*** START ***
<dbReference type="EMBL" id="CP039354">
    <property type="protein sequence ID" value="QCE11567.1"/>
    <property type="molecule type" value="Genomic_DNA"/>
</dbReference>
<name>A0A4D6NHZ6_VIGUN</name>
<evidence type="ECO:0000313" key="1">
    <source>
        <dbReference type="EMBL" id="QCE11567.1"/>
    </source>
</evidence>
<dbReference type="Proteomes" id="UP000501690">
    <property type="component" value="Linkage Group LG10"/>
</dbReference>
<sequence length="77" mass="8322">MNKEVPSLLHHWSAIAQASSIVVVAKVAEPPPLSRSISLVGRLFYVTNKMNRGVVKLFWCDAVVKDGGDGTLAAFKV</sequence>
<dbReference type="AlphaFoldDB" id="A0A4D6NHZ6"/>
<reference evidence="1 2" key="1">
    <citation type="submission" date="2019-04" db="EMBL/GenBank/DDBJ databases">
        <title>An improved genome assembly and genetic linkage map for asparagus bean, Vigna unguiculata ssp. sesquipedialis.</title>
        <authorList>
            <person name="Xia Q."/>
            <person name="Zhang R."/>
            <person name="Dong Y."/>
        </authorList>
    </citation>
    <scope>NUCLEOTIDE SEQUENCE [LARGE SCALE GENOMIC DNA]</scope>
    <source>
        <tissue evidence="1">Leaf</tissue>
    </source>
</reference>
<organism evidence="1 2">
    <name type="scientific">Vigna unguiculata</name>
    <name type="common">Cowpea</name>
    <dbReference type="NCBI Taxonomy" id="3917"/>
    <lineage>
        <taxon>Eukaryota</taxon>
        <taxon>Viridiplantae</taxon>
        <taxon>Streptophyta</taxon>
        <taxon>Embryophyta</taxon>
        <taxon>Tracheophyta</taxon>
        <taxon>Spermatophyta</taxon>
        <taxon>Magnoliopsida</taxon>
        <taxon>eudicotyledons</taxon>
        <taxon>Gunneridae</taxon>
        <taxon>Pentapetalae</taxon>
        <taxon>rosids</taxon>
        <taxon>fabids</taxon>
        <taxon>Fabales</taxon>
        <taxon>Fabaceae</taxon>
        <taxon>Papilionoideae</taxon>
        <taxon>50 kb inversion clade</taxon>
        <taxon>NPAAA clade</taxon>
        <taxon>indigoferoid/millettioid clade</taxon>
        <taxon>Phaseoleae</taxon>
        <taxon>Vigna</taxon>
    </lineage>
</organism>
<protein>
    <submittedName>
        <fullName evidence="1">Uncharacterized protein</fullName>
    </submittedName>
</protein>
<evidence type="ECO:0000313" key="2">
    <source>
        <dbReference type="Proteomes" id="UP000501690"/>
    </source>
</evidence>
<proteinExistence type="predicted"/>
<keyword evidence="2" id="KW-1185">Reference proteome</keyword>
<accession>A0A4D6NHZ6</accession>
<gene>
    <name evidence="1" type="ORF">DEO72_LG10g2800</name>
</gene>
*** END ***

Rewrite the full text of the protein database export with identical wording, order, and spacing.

<dbReference type="EMBL" id="CP039354">
    <property type="protein sequence ID" value="QCE11567.1"/>
    <property type="molecule type" value="Genomic_DNA"/>
</dbReference>
<name>A0A4D6NHZ6_VIGUN</name>
<evidence type="ECO:0000313" key="1">
    <source>
        <dbReference type="EMBL" id="QCE11567.1"/>
    </source>
</evidence>
<dbReference type="Proteomes" id="UP000501690">
    <property type="component" value="Linkage Group LG10"/>
</dbReference>
<sequence length="77" mass="8322">MNKEVPSLLHHWSAIAQASSIVVVAKVAEPPPLSRSISLVGRLFYVTNKMNRGVVKLFWCDAVVKDGGDGTLAAFKV</sequence>
<dbReference type="AlphaFoldDB" id="A0A4D6NHZ6"/>
<reference evidence="1 2" key="1">
    <citation type="submission" date="2019-04" db="EMBL/GenBank/DDBJ databases">
        <title>An improved genome assembly and genetic linkage map for asparagus bean, Vigna unguiculata ssp. sesquipedialis.</title>
        <authorList>
            <person name="Xia Q."/>
            <person name="Zhang R."/>
            <person name="Dong Y."/>
        </authorList>
    </citation>
    <scope>NUCLEOTIDE SEQUENCE [LARGE SCALE GENOMIC DNA]</scope>
    <source>
        <tissue evidence="1">Leaf</tissue>
    </source>
</reference>
<organism evidence="1 2">
    <name type="scientific">Vigna unguiculata</name>
    <name type="common">Cowpea</name>
    <dbReference type="NCBI Taxonomy" id="3917"/>
    <lineage>
        <taxon>Eukaryota</taxon>
        <taxon>Viridiplantae</taxon>
        <taxon>Streptophyta</taxon>
        <taxon>Embryophyta</taxon>
        <taxon>Tracheophyta</taxon>
        <taxon>Spermatophyta</taxon>
        <taxon>Magnoliopsida</taxon>
        <taxon>eudicotyledons</taxon>
        <taxon>Gunneridae</taxon>
        <taxon>Pentapetalae</taxon>
        <taxon>rosids</taxon>
        <taxon>fabids</taxon>
        <taxon>Fabales</taxon>
        <taxon>Fabaceae</taxon>
        <taxon>Papilionoideae</taxon>
        <taxon>50 kb inversion clade</taxon>
        <taxon>NPAAA clade</taxon>
        <taxon>indigoferoid/millettioid clade</taxon>
        <taxon>Phaseoleae</taxon>
        <taxon>Vigna</taxon>
    </lineage>
</organism>
<protein>
    <submittedName>
        <fullName evidence="1">Uncharacterized protein</fullName>
    </submittedName>
</protein>
<evidence type="ECO:0000313" key="2">
    <source>
        <dbReference type="Proteomes" id="UP000501690"/>
    </source>
</evidence>
<proteinExistence type="predicted"/>
<keyword evidence="2" id="KW-1185">Reference proteome</keyword>
<accession>A0A4D6NHZ6</accession>
<gene>
    <name evidence="1" type="ORF">DEO72_LG10g2800</name>
</gene>